Extended use


For a project, there is standard key delivery, so you can follow the standardized delivery.


/** Add a tag to the Fragment */
fun <T : Fragment> T.argument(key: String = BUNDLE_KEY_TAG, value: Parcelable): T {
    arguments = value.toFragmentBundle(key)
    return this

// Fragment related
inline fun <reified T : Any> Fragment.bundles(
    key: String = BUNDLE_KEY_TAG,
) = lazy(PUBLICATION) {
    valvalue = arguments? .get(key) ? :throw NullPointerException("Fragment.getBundle Null?")
    if (value is T) value else throw RuntimeException("Fragment.getBundle Type mismatch")}Copy the code

When using:

private val searchKey by bundles<SearchUserKey>()
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We often use BaseQuickAdapter in our projects, so how to use lazy optimization is a simple idea as follows:

fun <T> createAdapter(
    @LayoutRes layout: Int,
    obj: QuickAdapterBuilder<T>. () - >Unit
): Lazy<BaseQuickAdapter<T, BaseViewHolder>> = lazy(NONE) {
    QuickAdapterBuilder<T>().apply {
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class QuickAdapterBuilder<T> {

    private var layout: Int = 0

    private var convert: ((holder: BaseViewHolder, data: T) -> Unit)? = null

    private var init: (BaseQuickAdapter<T, BaseViewHolder>.() -> Unit)? = null

    fun setLayout(@LayoutRes layout: Int) {
        this.layout = layout

    fun onBind(convert: (holder: BaseViewHolder.data: T) - >Unit) {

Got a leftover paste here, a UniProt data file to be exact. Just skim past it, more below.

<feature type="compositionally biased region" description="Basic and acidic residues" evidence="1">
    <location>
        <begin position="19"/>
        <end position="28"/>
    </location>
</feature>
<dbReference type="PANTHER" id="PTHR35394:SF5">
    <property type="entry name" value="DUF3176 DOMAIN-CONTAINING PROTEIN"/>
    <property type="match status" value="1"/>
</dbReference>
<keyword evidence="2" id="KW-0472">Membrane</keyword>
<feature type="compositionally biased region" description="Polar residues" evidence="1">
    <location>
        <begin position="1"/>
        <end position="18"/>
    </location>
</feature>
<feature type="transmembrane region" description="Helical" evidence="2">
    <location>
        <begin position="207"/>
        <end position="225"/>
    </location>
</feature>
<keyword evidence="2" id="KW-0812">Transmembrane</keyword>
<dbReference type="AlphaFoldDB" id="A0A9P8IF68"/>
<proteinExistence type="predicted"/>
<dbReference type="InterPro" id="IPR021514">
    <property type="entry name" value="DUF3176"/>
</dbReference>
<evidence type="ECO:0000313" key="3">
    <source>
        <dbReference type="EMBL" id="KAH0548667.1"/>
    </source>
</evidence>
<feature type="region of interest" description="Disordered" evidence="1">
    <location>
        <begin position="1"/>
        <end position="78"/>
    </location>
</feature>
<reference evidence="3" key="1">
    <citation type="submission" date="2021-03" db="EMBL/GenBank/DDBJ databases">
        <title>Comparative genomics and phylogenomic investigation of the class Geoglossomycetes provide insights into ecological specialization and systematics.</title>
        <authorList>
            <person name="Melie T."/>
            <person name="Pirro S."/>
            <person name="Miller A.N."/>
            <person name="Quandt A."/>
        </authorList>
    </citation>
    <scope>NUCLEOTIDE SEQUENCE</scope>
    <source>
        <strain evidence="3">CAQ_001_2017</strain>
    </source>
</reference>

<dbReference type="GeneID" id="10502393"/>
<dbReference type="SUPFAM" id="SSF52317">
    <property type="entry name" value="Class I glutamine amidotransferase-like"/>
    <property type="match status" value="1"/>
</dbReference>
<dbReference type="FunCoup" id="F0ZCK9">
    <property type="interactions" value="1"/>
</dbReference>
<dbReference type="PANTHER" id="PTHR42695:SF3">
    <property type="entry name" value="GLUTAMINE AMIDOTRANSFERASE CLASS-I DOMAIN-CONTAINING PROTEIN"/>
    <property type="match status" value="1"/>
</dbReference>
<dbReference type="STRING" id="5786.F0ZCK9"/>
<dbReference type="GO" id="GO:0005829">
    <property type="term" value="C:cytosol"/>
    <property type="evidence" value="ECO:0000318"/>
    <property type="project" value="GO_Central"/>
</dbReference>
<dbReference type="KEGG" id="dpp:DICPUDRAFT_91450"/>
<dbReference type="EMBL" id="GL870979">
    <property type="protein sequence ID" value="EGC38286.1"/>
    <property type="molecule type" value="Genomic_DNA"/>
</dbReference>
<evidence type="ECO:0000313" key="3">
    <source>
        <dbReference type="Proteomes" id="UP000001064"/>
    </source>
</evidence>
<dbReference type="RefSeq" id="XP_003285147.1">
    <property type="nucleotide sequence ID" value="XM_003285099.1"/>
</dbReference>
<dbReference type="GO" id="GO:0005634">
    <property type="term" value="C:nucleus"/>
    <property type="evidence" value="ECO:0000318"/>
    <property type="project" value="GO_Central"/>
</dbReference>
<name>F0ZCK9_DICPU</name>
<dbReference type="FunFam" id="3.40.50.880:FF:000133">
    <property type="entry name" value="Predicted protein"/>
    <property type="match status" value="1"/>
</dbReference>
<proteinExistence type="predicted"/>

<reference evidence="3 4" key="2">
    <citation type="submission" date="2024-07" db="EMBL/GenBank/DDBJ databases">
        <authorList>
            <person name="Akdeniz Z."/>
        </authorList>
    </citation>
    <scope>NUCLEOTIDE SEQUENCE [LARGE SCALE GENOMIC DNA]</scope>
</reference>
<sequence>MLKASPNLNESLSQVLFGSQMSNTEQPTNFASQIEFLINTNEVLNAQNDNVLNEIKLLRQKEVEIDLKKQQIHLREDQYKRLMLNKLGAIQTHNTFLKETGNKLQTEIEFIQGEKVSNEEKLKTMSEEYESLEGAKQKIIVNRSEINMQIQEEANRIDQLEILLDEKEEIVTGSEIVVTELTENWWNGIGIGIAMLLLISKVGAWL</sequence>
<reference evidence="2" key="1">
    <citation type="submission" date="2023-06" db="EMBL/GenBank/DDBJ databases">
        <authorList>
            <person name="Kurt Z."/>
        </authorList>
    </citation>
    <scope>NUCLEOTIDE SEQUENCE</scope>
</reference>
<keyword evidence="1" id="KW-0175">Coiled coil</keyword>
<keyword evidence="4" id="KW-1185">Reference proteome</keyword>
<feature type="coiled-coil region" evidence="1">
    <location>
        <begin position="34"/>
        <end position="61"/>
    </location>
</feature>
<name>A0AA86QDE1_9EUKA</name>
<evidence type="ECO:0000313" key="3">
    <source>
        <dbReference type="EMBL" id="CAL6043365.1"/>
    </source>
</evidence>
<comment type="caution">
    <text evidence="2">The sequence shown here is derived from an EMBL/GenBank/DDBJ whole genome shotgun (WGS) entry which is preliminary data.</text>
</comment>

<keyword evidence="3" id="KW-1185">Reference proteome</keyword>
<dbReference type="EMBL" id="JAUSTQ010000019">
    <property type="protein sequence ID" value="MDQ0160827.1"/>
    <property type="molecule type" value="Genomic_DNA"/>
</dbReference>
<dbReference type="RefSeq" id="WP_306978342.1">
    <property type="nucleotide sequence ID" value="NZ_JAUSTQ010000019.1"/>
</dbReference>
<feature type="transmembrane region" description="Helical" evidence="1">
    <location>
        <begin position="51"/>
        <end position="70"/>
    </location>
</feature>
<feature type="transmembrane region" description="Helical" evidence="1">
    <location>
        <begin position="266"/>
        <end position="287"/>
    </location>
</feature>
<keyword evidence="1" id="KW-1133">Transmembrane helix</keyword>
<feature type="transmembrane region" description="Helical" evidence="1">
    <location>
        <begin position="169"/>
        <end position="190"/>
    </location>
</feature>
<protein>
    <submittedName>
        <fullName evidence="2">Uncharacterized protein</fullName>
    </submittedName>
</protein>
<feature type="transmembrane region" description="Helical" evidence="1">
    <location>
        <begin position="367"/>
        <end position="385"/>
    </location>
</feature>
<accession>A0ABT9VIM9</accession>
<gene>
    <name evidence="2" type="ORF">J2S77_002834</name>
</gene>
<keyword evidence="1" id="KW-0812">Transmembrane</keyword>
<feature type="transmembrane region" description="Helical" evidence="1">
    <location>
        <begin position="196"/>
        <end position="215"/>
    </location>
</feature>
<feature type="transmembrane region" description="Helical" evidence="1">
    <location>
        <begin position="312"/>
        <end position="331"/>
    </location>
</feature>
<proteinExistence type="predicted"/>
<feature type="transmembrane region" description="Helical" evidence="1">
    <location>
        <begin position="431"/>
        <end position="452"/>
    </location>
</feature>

this.convert = convert

    fun init(init: BaseQuickAdapter<T, BaseViewHolder>.() -> Unit) {
        this.init = init

   	internal val adapter: BaseQuickAdapter<T, BaseViewHolder> =
        object : BaseQuickAdapter<T, BaseViewHolder>(layout), LoadMoreModule {
            init {
                init? .invoke(this)}override fun convert(holder: BaseViewHolder, item: T){ convert? .invoke(holder, item) } } }Copy the code

We can write elegant code for our generic business code or component by extending functions or defining top-level functions and simply returning lazy{}, as shown in the example above.


Kotlin Lazy — What are they? How to use them?

Why doesn’t volatile guarantee atomicity while Atomic does?

Why does volatile not guarantee atomicity?

About me

I am Petterp, a third-rate development, if this article is helpful to you, welcome to like support, your support is my continuous creation of the biggest encouragement!